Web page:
ICG President Torsten Rasch was fulsome in his praise, stating that Lanarkshire ”deserves a gold medal for presenting an oustanding childrens’ games.”
For three days children from across the globe competed in a variety of different sporting events, exhibiting skill, desire, enthusiasm and passion. Not even the wet weather could dampen the competitive spirit! The standard throughout was extremely high, and I am glad to report that Lanarkshire experienced considerable success.
In athletics Lanarkshire Boys’ 4x100m relay team won gold whilst Alec Thomas won silver in the boys’ 100m. Mhairi Hendry won silver in the girls’ 8oom with Emma Frame taking bronze in the girls’ long jump.
Meanwhile, Lanarkshire’s boys football teams carried all before them, racking-up a series of double digit victories before beating Sparta of Greece 4-1 to claim gold in the final, whilst Lanarkshire’s girls lost 2-0 to Seoul of South Korea in a close fought final to take silver.
In the golf, Innes Ferguson took gold and Fraser Innes took bronze, and Sebastien Potter, Ryan Ferrey, Neil MacDonald, and Gavin Logie all won bronze medals in the boys’ judo, with Amy Dougan and Michelle Boyle claiming gold in the girls’ event.
Last (but not least!) Emma Christie took bronze in the girls’ 200m backstroke. Full results can be found on the official ICG website.
However, despite the high standard throughout, it was the spirit of warmth and togertherness surrounding the games which made a lasting impression. All the performers acquited themselves well on that score, as did the local populace, who went out of their way to welcome competitors, coaches, and spectators alike.
I have always believed in the power of sport to inspire and unite, and the success of these games has only strengthened that belief. All the children involved excelled themselves, and I have no doubt that the courage and commitment they have shown will serve them well in the years to come. Now we must work to create an enduring legacy around these games, and ensure that children across Scotland have equal access to the coaching and facilities that will give them a chance to compete in years to come.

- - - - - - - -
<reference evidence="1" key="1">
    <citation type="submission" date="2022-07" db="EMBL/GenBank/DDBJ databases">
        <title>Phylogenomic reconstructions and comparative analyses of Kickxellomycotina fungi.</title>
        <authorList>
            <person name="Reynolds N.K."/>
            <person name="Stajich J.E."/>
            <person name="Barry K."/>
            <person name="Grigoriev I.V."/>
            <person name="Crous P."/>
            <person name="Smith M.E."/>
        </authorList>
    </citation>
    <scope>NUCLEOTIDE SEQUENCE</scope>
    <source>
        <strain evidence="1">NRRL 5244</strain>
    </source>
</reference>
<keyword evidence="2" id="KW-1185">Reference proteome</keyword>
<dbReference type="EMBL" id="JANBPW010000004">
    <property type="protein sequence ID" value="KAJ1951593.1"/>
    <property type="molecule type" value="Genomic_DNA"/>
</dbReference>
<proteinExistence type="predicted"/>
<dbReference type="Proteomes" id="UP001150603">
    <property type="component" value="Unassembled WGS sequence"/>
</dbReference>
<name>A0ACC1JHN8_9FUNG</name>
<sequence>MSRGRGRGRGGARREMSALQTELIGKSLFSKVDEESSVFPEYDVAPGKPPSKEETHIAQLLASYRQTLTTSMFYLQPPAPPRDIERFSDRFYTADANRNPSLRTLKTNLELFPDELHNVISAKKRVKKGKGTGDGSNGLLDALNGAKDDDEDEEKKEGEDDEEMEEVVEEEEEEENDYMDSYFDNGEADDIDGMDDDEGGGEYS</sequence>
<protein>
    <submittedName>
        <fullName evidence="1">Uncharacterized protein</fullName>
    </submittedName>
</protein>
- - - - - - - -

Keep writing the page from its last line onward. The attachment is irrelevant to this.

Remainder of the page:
I was delighted to be able to invite my local hero, Pat Donnelly, to the Official opening of the Scottish Parliament.
A committed trade unionist, Pat was a Branch Official at British Steel OTCG in Clydesdale from 1977, and led the local union through a takeover in 1994. He has also served on the National Executive Council of the Iron and Steel Federation.
Pat has long been active in local in local politics: first as a Strathclyde Region Councillor, representing Coatbridge South between 1986 and 1995; then as a North Lanarkshire Councillor, representing Calderbank, Bronnsburn and Cairnhill between 1995 and 2007.
In addition to this, Pat served as Chairman of the board of learning and support provider Communitas, which has helped over 22,000 people access training, advice and guidance at work or following redundancy.
Now retired, Pat remains engaged in politics and trade unionism, representing local people in workplaces in his area as a volunteer regional representative of Community.
Throughout his life, Pat has worked tirelessly, and always for others, rather than himself.
He is a true local hero.
Hello, and welcome to my new website.
Over the next few months I will use this site to provide regular updates on my work as a Labour Party MSP for Central Scotland. Please feel free to respond to any of the news stories posted, and I will do my best to get back to you.